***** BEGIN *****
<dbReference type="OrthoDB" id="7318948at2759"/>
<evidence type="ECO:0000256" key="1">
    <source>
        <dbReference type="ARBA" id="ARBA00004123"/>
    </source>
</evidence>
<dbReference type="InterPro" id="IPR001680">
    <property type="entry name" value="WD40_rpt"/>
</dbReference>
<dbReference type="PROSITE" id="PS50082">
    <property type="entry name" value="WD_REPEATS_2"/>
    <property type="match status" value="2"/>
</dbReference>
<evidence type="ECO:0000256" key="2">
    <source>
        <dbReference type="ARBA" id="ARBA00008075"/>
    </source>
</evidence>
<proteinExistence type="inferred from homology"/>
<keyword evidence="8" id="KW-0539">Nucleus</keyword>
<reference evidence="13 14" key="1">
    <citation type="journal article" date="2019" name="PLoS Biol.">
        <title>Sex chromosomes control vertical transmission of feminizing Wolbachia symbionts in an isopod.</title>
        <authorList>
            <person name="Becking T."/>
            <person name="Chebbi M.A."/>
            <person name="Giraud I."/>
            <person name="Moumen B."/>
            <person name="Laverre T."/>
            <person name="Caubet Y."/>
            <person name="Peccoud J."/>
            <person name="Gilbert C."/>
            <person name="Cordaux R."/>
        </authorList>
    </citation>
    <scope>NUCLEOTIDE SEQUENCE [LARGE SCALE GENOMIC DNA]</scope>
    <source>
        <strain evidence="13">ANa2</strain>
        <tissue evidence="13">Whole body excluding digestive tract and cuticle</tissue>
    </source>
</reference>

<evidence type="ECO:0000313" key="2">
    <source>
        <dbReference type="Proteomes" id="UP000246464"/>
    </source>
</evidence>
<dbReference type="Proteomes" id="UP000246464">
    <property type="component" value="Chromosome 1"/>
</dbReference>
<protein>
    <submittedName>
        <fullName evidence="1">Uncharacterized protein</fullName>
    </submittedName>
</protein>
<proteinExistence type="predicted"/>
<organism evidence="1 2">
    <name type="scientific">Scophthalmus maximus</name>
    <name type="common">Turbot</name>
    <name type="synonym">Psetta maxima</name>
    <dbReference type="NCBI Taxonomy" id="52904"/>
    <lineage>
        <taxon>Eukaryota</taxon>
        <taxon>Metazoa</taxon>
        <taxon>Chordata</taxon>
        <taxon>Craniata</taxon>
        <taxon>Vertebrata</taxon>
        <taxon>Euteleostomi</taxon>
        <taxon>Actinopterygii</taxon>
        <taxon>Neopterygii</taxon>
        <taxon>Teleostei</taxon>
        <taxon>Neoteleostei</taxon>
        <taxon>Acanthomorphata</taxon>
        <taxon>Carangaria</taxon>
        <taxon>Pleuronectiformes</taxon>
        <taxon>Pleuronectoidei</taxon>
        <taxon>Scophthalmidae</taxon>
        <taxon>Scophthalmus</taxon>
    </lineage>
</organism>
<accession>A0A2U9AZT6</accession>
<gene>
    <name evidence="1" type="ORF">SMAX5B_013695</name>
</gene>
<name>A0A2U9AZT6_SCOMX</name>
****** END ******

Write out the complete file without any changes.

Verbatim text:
<dbReference type="OrthoDB" id="7318948at2759"/>
<evidence type="ECO:0000256" key="1">
    <source>
        <dbReference type="ARBA" id="ARBA00004123"/>
    </source>
</evidence>
<dbReference type="InterPro" id="IPR001680">
    <property type="entry name" value="WD40_rpt"/>
</dbReference>
<dbReference type="PROSITE" id="PS50082">
    <property type="entry name" value="WD_REPEATS_2"/>
    <property type="match status" value="2"/>
</dbReference>
<evidence type="ECO:0000256" key="2">
    <source>
        <dbReference type="ARBA" id="ARBA00008075"/>
    </source>
</evidence>
<proteinExistence type="inferred from homology"/>
<keyword evidence="8" id="KW-0539">Nucleus</keyword>
<reference evidence="13 14" key="1">
    <citation type="journal article" date="2019" name="PLoS Biol.">
        <title>Sex chromosomes control vertical transmission of feminizing Wolbachia symbionts in an isopod.</title>
        <authorList>
            <person name="Becking T."/>
            <person name="Chebbi M.A."/>
            <person name="Giraud I."/>
            <person name="Moumen B."/>
            <person name="Laverre T."/>
            <person name="Caubet Y."/>
            <person name="Peccoud J."/>
            <person name="Gilbert C."/>
            <person name="Cordaux R."/>
        </authorList>
    </citation>
    <scope>NUCLEOTIDE SEQUENCE [LARGE SCALE GENOMIC DNA]</scope>
    <source>
        <strain evidence="13">ANa2</strain>
        <tissue evidence="13">Whole body excluding digestive tract and cuticle</tissue>
    </source>
</reference>

<evidence type="ECO:0000313" key="2">
    <source>
        <dbReference type="Proteomes" id="UP000246464"/>
    </source>
</evidence>
<dbReference type="Proteomes" id="UP000246464">
    <property type="component" value="Chromosome 1"/>
</dbReference>
<protein>
    <submittedName>
        <fullName evidence="1">Uncharacterized protein</fullName>
    </submittedName>
</protein>
<proteinExistence type="predicted"/>
<organism evidence="1 2">
    <name type="scientific">Scophthalmus maximus</name>
    <name type="common">Turbot</name>
    <name type="synonym">Psetta maxima</name>
    <dbReference type="NCBI Taxonomy" id="52904"/>
    <lineage>
        <taxon>Eukaryota</taxon>
        <taxon>Metazoa</taxon>
        <taxon>Chordata</taxon>
        <taxon>Craniata</taxon>
        <taxon>Vertebrata</taxon>
        <taxon>Euteleostomi</taxon>
        <taxon>Actinopterygii</taxon>
        <taxon>Neopterygii</taxon>
        <taxon>Teleostei</taxon>
        <taxon>Neoteleostei</taxon>
        <taxon>Acanthomorphata</taxon>
        <taxon>Carangaria</taxon>
        <taxon>Pleuronectiformes</taxon>
        <taxon>Pleuronectoidei</taxon>
        <taxon>Scophthalmidae</taxon>
        <taxon>Scophthalmus</taxon>
    </lineage>
</organism>
<accession>A0A2U9AZT6</accession>
<gene>
    <name evidence="1" type="ORF">SMAX5B_013695</name>
</gene>
<name>A0A2U9AZT6_SCOMX</name>